Judge refuses to block miniseries about Elizabeth Taylor
CALIFORNIA — Actress Elizabeth Taylor cannot call her name a trademark and enjoin NBC from broadcasting a miniseries based on her life, a Los Angeles Superior Court judge ruled in mid-September, refusing to grant an injunction sought by Taylor against the network’s production.
According to the Wall Street Journal, Taylor sought the injunction after reading in mid- June “a partial description of excerpts” from author David Heymann’s unauthorized biography on her.
She told the court her right of privacy and her right of publicity in her name, likeness and trademark outweighed any First Amendment right of the network to go forward with its production.
She claimed that the broadcast would sully her name, a trademark for colognes and perfumes, while bringing profits to NBC for a “commercial product.”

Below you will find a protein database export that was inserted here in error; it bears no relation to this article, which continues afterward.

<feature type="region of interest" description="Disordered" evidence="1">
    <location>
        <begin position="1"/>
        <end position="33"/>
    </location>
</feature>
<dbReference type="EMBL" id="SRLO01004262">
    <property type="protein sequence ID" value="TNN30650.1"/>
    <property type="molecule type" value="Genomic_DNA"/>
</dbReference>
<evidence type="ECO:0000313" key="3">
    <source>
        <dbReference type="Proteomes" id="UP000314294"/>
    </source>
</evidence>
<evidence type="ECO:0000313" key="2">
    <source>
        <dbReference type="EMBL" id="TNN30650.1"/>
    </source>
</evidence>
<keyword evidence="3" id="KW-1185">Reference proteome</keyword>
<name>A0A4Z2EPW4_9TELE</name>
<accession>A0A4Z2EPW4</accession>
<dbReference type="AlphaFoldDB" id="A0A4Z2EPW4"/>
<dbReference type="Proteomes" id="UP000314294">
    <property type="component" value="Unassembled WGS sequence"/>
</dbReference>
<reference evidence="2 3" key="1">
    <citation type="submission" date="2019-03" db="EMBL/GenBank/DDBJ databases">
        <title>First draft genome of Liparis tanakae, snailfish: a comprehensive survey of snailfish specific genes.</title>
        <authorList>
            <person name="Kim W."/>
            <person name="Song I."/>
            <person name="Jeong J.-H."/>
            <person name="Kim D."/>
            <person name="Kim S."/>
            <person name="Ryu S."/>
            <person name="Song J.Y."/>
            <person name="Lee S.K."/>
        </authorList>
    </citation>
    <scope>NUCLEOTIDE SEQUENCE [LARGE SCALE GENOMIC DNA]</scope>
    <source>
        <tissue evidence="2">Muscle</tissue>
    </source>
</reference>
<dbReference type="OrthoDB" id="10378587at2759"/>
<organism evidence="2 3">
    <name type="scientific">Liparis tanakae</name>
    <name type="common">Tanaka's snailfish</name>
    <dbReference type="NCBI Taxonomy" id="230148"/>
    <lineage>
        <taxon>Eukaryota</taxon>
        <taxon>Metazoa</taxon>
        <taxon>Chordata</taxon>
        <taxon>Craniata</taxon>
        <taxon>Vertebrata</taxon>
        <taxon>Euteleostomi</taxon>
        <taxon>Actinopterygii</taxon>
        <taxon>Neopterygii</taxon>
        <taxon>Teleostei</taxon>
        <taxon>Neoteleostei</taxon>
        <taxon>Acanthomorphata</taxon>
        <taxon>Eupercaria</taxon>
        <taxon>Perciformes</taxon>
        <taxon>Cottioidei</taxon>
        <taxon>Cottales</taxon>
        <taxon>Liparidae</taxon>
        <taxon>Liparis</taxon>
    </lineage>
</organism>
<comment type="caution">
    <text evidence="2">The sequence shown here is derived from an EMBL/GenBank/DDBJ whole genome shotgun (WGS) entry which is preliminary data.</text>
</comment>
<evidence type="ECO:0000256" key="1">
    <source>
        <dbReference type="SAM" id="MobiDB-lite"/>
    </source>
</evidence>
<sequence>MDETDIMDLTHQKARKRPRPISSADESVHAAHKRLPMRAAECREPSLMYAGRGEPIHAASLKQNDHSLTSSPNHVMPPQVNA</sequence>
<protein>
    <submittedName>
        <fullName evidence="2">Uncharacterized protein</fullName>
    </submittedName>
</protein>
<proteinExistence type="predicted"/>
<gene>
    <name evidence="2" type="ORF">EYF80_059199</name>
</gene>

But NBC argued that a court may not order a prior restraint that would prevent an author from writing a book or a producer from producing a movie. Taylor can only seek damages after the book is published or the movie shown, the network said.
In refusing to grant the injunction Judge Diane Wayne agreed, saying that an injunction would be an unconstitutional prior restraint on expression despite the fact that NBC will profit from the miniseries. Although Taylor might properly bring a trademark action against a purely commercial activity, she cannot seek an injunction against protected expression such as television programs, she ruled. (Taylor v. NBC; Media Counsel: Douglas Mirell, Los Angeles)